In 1945, a sealed earthenware jar containing thirteen leather-bound papyrus codices was unearthed in Nag Hammadi, Egypt. One of the books was burned and part of another; but, twelve books and some loose pages survived. These books were likely made in the 2nd century AD, and the writings are mostly Gnostic treatises, believed to be a library hidden by monks from a nearby monastery. This set of books has become known as the Nag Hammadi library.
This purple suede journal is made using the same structure as the Nag Hammadi codices. The pages have been artificially aged by individually tea staining each one. This book is handbound using simple tackets along the spine and there are three straps for closure. Opening and closing the book using these closures, would likely have been part of a religious ceremony so all the straps were important. --Rhonda of MyHandboundBooks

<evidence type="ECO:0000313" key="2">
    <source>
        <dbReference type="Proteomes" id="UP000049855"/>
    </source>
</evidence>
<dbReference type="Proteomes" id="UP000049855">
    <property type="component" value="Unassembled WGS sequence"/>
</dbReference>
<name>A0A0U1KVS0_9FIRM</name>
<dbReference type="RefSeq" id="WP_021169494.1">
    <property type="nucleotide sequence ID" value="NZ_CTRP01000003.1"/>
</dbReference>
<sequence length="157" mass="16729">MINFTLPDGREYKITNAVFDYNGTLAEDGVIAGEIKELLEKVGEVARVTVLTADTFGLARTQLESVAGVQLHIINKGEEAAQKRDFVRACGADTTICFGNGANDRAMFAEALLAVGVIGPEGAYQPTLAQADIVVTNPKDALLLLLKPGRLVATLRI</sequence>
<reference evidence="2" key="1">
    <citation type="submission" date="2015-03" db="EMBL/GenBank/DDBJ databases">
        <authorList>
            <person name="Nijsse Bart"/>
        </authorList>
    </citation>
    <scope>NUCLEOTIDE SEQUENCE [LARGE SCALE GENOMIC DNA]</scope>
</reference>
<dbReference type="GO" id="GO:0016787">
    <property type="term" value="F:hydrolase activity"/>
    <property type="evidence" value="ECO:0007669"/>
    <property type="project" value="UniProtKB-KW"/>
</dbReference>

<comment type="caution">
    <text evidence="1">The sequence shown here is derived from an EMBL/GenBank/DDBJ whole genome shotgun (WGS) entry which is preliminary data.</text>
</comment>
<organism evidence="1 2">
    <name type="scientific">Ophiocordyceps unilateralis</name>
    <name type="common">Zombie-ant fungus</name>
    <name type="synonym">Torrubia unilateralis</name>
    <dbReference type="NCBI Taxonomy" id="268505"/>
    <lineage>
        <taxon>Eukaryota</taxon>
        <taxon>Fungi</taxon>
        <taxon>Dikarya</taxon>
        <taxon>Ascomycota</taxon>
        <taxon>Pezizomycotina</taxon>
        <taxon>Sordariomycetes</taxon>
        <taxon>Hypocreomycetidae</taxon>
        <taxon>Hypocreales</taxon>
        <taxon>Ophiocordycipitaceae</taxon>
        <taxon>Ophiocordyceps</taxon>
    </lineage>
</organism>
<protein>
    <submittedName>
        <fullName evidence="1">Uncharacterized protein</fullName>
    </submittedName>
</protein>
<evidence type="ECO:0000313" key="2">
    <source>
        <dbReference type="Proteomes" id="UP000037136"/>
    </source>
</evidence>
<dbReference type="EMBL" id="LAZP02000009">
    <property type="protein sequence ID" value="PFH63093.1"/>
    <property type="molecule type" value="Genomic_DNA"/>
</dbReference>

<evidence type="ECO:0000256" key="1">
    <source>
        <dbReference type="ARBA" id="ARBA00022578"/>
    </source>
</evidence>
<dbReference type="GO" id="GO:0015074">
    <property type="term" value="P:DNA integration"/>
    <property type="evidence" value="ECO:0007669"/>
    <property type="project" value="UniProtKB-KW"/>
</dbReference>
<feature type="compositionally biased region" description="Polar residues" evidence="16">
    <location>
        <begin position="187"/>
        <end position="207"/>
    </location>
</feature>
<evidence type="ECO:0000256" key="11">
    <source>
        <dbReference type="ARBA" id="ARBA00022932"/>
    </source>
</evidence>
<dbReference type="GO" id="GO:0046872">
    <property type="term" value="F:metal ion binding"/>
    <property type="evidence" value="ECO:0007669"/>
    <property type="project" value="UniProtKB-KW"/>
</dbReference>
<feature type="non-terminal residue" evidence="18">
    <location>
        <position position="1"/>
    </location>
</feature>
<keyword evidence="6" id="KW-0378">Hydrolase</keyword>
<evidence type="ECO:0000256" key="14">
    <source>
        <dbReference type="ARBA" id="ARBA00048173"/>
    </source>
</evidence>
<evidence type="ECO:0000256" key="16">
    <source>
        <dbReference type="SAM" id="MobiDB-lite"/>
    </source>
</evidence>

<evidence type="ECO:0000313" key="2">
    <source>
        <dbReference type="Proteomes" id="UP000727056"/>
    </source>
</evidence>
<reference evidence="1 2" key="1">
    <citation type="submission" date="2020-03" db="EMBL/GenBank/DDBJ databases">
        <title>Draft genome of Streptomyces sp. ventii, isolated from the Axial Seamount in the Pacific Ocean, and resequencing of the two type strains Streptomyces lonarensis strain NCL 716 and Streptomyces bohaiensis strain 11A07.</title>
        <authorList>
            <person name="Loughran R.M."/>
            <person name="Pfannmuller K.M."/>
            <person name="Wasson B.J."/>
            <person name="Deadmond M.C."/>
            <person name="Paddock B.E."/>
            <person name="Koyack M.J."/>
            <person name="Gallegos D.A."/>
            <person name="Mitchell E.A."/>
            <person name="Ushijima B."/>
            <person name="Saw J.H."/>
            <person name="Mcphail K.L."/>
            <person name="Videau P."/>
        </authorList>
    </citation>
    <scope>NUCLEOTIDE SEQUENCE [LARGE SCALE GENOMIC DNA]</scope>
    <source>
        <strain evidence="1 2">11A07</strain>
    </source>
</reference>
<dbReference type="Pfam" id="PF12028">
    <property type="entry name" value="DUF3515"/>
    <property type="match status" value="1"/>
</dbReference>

You can find MyHandboundBooks' journals and planners in her shop here: www.myhandboundbooks.etsy.com.